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We read with great interest the excellent paper by Sagiv and collegues Ocular preservation with neoadjuvant Vismodegib in patients with locally advanced periocular basal cell carcinoma.(1)
The article is a great contribution for a topic with a growing, but still limited worldwide experience. Our interest is to discuss the surgical approach after neoadjuvant Vismodegib.
The authors present a patient with a 5x4cm locally advanced periocular basal cell carcinoma (LAP-BCC) with small nerve perineural invasion (>0.1mm) involving lower eyelid, inner canthus and cheek. The patient showed a significant response after 10 months of Vismodegib. Anyhow, it was clearly a partial response with 3 suspicious areas of BCC after treatment. The authors decided to treat separately each area with surgery, and histology (en face sections) confirmed the presence of tumor in two. The reconstructive outcome was excellent, and at the time of publication the patient was free of disease, 11 months after surgery.
We agree with the authors, when they consider as a limitation the fact that “surgery did not always include the entire area of the original tumor”.
Most studies involving smoothened inhibitors thus far have measured clinical tumor shrinkage but not true histologic margin control. Even after a complete clinical response (CCR), there is no way to assure that it will result in a complete histological clearance (CHR).
Several authors discuss...
Several authors discussed this issue. Tang and Alcalay reported a small number of LA-BCC treated with neoadjuvant Vismodegib plus Mohs surgery (MS).2-3 Although they observed a significant tumor shrinkage, they found islands of BCC within all their debulking specimens.(2-3) Ching in a series with 6 LA-BCCs,(4) with bone involvement, reported that multiple superficial biopsies done after neoadjuvant Vismodegib, showed no evidence of BCC . However, all the surgically resected specimens revealed residual tumor. After this data, Ching states that the effect of Hh inhibitor is suppressive rather than curative and should be followed by definitive surgery.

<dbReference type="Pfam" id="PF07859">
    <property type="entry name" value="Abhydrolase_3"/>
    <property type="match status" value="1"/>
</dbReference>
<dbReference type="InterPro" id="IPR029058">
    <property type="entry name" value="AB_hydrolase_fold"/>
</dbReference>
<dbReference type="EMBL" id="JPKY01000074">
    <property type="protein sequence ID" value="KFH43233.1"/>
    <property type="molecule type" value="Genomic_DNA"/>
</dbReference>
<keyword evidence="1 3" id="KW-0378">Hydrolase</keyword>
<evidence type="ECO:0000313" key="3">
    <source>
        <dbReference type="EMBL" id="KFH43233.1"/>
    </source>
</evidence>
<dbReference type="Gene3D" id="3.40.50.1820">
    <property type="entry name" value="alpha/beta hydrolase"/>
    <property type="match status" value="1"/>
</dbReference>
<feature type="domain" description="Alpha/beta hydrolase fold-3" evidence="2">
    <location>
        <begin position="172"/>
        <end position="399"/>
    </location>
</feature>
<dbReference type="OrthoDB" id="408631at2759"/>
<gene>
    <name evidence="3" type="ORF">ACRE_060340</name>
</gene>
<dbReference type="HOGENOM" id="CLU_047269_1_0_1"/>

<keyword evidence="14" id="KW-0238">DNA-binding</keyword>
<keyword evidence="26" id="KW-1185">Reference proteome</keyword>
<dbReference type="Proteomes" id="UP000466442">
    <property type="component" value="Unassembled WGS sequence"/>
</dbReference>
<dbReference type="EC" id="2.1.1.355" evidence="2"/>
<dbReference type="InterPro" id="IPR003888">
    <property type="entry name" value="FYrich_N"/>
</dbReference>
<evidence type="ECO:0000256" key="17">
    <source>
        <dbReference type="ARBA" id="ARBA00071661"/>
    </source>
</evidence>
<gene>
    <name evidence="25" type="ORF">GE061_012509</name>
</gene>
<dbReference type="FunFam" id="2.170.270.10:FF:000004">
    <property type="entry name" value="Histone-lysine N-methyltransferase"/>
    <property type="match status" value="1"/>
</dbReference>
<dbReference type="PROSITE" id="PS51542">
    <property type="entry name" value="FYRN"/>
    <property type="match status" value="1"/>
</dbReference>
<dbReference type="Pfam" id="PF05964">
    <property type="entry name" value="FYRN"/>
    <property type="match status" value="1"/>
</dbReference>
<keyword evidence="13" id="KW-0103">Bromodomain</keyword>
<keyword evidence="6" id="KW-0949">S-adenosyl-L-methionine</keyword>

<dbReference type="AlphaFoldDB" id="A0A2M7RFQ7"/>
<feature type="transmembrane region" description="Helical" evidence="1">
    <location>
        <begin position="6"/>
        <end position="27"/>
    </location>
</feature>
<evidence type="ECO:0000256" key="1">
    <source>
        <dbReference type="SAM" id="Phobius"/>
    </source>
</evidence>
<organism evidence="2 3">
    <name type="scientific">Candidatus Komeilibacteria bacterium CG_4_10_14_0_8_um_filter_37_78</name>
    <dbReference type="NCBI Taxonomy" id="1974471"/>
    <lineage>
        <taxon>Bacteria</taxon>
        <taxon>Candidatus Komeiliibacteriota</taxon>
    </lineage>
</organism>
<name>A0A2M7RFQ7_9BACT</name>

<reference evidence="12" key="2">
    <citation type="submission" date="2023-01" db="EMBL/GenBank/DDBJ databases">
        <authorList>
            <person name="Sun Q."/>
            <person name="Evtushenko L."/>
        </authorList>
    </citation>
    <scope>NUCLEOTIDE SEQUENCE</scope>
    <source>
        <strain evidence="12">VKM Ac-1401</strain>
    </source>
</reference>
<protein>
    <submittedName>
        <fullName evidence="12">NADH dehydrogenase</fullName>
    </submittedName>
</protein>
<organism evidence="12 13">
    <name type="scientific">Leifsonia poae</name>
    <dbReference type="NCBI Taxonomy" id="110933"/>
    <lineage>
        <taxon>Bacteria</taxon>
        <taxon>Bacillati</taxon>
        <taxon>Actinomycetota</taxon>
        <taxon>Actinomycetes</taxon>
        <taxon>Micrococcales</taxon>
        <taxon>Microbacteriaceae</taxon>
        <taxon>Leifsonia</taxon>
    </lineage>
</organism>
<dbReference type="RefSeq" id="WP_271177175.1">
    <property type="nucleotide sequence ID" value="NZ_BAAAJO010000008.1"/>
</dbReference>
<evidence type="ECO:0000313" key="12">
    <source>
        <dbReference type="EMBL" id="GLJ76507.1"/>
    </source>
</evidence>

Koekelkoren, after treating 4 cases with “giant” LA-BCC, indicates that resistance to Vismodegib seems to occur more often in deep tumor planes near bone or cartilage and suggests this may be related with suboptimal blood perfusion, resulting in lower Vismodegib tissue levels.(5)
So far, we have treated 13 patients with LAP-BCC with neoadjuvant Vismodegib + MS. The first eight cases were included in a paper published last year.(6) We observed 9 CCR, 3 partial responses and 1 patient progressed. Out of the 9 CCR one patient refused surgery and is without evidence of disease after 34 months. We confirmed 6/8 CHR and found persistent tumor with MS in 2 patients. With a mean follow up of 24.6 months, one patient with a CHR recurred 17 months after MS. Therefore, 3/9 cases with a CCR either had persistent tumor at the time of MS or recurred lately, probably due to skip tumor areas.
We believe this evidence supports our position. Neoadjuvant Vismodegib may lead to missing discontiguous tumor on surgery. This may eventually progress to more aggressive histology, including thin strands of BCC, immersed in dense inflammatory/scar tissue. The evaluation of surgical margins in this scenario may be challenging.
We also differ with the authors about the need of a free flap for reconstruction in this case. Due to the difference in color and texture with facial skin, we try to avoid free flaps for cheek reconstruction and prefer a Mustardé flap (or a cervicofacial flap) combined with an oculoplastic repair for the eyelids.
1. Sagiv O, Nagarajan P, Ferrarotto R, Kandl TJ, Thakar SD, Glisson BS, Altan M, Esmaeli B. Br J Ophthalmol. 2019 Jun;103(6):775-780. Ocular preservation with neoadjuvant vismodegib in patients with locally advanced periocular basal cell carcinoma Br J Ophthalmol. 2019 Jun;103(6):775-780
2. Tang N, Ratner D. Implementation of systemic hedgehog inhibitors in daily practice as neoadjuvant therapy. J Natl Compr Canc Netw 2017; 15:537–43
3. Alcalay J, Tauber G, Fenig E, Hodak E. Vismodegib as a neoadjuvant treatment to mohs surgery for aggressive basal cell carcinoma. J Drugs Dermatol 2015;14:219–23.
4. Ching JA, Curtis HL, Braue JA, Kudchadkar RR, Mendoza TI, Messina JL, Cruse CW, MD, Smith DJ, Harrington MA. The Impact of Neoadjuvant Hedgehog Inhibitor Therapy on the Surgical Treatment of Extensive Basal Cell Carcinoma. Ann Plast Surg 2015;74: S193–S197
5. Koekelkoren FHJ, Roodbergen SL, Baerveldt EM, Maat APWM, Monserez DA, Grunhagen DJ, Mureau MAM, de Haas ERM, PhD, Nijsten EC, Wakkee M. Vismodegib for giant, locally advanced, basal cell carcinoma and its complex position in clinical practice. JAAD Case Reports 2019; 5:267-70.
6. González AR, Etchichury D, Gil ME, Del Aguila R. Neoadjuvant Vismodegib and Mohs Micrographic Surgery for Locally Advanced Periocular Basal Cell Carcinoma. Ophthalmic Plast Reconstr Surg. 2019; 35(1):56-61.